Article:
Compliance Management, Privacy

Europe unhappy with Privacy Shield, holding off until 2017

Europe's data protection committee Working Party 29 (WP29) is going to let Privacy Shield operate for a year, promising to hold off on legal challenges until mid-2017 when its first joint annual review is held.

While the chest-beating is still ongoing, the agreement should bring much needed breathing room for corporations which rely on transatlantic data transfers.

In a statement, WP29 said it: “welcomes the improvements brought by the Privacy Shield mechanism compared to the Safe Harbour decision,” however expressed concerns and asked for various clarifications in its Opinion WP238 on the draft EU-US Privacy Shield adequacy decision.

WP29 commended the European Commission (EC) and US authorities on trying to address their concerns, but said that, “a number of these concerns remain regarding both the commercial aspects and the access by US public authorities to data transferred from the EU.”

The group says that in terms of commercial aspects, there is a lack of “specific rules on automated decisions and of a general right to object. It also remains unclear how the Privacy Shield Principles shall apply to processors.”

The group promised to look at the Privacy Shield in terms of its "impact [on] transfer tools such as Binding Corporate Rules and Standard Contractual Clauses."

Likewise it still has concerns about US law enforcement authorities intercepting the data that is transferred to the US under the Privacy Shield agreement.

The group criticised the agreement saying: “Regarding bulk collection of personal data, the WP29 notes the commitment of the ODNI not to conduct mass and indiscriminate collection of personal data. Nevertheless, it regrets the lack of concrete assurances that such practice does not take place.”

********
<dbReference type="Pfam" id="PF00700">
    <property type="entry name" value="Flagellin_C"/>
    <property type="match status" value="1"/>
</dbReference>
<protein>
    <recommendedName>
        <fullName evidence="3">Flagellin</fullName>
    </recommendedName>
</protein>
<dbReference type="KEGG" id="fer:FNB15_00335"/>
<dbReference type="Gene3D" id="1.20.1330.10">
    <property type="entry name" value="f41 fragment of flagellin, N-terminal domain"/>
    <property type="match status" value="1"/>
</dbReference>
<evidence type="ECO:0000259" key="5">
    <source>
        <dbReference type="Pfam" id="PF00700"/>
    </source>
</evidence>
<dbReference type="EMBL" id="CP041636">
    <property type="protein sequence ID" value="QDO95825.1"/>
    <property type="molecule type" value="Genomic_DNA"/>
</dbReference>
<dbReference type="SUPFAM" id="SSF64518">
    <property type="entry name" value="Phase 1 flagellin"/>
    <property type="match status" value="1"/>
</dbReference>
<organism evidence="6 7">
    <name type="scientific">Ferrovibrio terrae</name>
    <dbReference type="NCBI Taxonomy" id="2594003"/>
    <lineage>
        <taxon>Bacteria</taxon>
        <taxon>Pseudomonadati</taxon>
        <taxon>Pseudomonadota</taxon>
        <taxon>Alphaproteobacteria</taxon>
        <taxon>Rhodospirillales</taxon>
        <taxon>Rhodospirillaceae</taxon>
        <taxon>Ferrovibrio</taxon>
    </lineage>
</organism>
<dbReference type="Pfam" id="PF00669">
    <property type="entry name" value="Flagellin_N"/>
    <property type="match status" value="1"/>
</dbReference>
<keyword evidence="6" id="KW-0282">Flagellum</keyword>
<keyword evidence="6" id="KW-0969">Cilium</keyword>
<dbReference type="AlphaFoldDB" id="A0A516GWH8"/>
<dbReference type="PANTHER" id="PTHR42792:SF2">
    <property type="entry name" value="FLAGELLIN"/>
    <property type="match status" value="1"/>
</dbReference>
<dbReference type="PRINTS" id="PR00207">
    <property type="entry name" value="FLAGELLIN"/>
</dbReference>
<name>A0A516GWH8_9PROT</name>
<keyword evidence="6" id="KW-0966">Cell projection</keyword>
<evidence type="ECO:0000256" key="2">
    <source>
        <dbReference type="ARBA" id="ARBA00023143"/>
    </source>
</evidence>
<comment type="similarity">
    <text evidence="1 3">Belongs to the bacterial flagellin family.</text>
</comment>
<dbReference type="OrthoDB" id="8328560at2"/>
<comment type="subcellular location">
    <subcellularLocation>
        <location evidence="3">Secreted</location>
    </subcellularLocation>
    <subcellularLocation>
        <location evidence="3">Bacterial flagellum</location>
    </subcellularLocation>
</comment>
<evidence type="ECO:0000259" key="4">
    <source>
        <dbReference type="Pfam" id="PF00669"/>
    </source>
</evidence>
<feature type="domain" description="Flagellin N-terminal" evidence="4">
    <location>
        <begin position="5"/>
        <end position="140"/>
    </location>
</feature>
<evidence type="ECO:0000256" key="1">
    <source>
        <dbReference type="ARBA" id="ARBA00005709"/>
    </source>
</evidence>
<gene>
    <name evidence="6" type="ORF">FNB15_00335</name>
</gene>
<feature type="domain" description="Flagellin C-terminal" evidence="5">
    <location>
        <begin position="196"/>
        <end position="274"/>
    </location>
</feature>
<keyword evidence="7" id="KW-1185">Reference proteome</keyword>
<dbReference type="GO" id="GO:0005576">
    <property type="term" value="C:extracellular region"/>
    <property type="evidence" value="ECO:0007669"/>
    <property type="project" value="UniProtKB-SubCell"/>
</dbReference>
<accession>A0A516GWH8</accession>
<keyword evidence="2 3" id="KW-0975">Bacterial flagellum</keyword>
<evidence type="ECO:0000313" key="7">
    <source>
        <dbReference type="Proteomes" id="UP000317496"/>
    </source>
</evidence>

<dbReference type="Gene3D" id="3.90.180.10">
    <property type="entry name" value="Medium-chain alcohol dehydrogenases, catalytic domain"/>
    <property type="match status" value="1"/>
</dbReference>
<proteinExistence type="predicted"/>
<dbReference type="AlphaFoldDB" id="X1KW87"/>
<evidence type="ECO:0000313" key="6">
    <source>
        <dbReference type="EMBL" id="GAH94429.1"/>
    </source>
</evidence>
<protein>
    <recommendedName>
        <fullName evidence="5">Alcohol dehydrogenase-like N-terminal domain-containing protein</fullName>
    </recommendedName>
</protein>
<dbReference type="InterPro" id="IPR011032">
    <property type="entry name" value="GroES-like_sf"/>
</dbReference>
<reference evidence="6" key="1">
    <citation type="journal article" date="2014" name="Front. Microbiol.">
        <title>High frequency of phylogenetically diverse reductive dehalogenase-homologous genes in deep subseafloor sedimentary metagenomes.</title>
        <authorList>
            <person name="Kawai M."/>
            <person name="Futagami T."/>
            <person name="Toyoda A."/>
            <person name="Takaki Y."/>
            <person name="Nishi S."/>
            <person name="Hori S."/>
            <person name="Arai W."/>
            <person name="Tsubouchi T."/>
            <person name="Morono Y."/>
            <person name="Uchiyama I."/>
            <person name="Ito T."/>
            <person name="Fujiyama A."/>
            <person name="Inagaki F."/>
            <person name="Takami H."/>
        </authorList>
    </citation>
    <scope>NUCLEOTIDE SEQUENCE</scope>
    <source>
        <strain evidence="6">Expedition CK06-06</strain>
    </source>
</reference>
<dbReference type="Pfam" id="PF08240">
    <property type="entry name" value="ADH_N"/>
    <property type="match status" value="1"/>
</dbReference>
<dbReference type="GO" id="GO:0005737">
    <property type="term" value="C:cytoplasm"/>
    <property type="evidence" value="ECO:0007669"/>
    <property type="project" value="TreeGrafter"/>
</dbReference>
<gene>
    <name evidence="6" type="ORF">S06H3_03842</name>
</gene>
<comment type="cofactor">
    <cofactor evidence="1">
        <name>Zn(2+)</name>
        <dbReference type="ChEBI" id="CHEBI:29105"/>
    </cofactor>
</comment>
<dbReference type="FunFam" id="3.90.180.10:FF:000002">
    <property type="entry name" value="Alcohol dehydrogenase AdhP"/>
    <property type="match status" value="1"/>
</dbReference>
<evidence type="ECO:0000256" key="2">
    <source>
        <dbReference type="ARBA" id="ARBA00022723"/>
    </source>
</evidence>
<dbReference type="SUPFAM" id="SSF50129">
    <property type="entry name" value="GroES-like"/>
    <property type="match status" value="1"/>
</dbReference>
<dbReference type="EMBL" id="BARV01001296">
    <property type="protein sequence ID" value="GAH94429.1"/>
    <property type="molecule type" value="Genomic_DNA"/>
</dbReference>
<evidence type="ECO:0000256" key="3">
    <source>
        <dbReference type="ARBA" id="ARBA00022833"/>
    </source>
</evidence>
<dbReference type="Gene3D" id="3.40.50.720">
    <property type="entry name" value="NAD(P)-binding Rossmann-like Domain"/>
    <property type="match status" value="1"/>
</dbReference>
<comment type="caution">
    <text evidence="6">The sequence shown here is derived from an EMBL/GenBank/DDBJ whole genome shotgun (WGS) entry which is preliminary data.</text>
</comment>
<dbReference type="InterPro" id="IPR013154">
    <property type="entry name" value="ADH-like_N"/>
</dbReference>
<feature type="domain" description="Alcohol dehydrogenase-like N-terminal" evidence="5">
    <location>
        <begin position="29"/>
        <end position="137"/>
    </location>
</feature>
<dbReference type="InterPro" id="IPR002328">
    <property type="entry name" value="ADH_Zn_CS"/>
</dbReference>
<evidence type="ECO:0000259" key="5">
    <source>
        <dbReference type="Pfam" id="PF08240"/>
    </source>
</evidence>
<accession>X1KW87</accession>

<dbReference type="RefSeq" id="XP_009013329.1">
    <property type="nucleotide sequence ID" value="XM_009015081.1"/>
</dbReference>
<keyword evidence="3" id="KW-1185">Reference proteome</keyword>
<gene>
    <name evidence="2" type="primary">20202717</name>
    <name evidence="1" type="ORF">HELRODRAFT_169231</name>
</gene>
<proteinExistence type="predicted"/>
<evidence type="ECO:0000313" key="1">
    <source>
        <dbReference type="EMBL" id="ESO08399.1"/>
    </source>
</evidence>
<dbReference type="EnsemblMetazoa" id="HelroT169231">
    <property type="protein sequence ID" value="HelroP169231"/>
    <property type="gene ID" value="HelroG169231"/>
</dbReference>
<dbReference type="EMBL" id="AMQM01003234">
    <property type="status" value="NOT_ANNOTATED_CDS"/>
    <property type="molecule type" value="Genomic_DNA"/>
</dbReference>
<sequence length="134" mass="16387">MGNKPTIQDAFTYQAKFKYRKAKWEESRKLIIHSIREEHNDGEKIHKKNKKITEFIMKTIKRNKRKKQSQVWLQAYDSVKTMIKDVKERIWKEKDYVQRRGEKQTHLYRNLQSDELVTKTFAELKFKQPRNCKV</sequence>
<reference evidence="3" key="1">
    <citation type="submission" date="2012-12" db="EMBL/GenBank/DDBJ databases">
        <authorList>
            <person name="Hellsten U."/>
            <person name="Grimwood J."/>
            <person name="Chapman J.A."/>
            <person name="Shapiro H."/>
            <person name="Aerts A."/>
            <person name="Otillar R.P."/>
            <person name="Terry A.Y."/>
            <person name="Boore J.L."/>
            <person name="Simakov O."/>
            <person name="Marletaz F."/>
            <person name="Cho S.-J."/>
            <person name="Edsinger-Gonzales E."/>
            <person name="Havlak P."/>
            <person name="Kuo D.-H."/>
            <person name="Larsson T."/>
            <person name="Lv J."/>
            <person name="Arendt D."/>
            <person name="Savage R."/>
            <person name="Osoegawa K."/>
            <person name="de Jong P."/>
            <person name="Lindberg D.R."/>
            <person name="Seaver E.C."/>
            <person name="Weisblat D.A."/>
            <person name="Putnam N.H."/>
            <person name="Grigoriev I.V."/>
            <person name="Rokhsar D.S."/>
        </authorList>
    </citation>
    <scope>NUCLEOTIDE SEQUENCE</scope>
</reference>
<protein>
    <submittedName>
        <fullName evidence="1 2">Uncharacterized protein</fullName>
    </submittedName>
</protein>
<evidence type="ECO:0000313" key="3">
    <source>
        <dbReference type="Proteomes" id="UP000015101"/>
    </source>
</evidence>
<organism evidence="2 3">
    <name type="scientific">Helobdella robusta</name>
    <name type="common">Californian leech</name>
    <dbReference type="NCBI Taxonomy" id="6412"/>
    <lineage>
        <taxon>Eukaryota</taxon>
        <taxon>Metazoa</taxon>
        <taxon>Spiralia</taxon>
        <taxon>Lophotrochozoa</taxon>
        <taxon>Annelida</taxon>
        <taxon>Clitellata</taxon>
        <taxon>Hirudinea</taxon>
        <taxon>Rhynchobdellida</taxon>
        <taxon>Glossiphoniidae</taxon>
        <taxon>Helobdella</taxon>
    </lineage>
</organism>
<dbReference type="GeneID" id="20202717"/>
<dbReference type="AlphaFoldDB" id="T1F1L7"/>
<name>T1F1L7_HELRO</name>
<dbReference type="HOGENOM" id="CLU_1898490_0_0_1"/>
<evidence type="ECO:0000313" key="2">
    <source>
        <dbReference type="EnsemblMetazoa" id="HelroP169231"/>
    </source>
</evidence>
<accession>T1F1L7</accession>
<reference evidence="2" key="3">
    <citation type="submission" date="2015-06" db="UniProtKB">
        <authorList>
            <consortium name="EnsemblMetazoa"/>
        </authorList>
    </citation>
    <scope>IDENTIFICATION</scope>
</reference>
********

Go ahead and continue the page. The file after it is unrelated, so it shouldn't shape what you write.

The first annual review is going to take place in July 2017 – one year after being formally signed. The working party has said it will: "not only assess if the remaining issues have been solved, but also if the safeguards provided under the EU-US Privacy Shield are workable and effective."

Warning that they simply won't be fobbed off for another year, the group explained: "all members of the joint review team shall have the possibility to directly access all the information necessary for the performance of their review, including elements allowing a proper evaluation of the necessity and proportionality of the collection and access to data transferred by public authorities."

It should be noted that the agreement is already being challenged in the courts by the same lawsuit that struck down Safe Harbour - Max Schrems' v Facebook. Schrems indicated recently, his case has also been punted down the road by at least a year.

The legal timeline has been unusually padded, by The Irish High Court which is deciding whether to approve a request by the Irish data protection commissioner to ask the European Court of Justice (ECJ) whether Facebook's contract clauses over data usage are legal. This means that the case will not appear before the ECJ until 2017 at the earliest.

Aaron P Simpson, partner at Hunton & Williams told “Today's announcement from the Article 29 Working Party recognises the good work that has been done by the negotiating parties while simultaneously emphasising that more work remains to fine-tune that balance.  Importantly, the Working Party's statement makes clear that that it believes that this remaining work can be carried out in the context of the Shield's novel joint review process, which was included to enable the Privacy Shield to be a dynamic framework that evolves over time.  Although the path forward is not crystal clear, given that the alternatives to the Privacy Shield face challenges of their own, today's announcement should provide the comfort many companies were looking for from the Working Party before committing to the Shield.”

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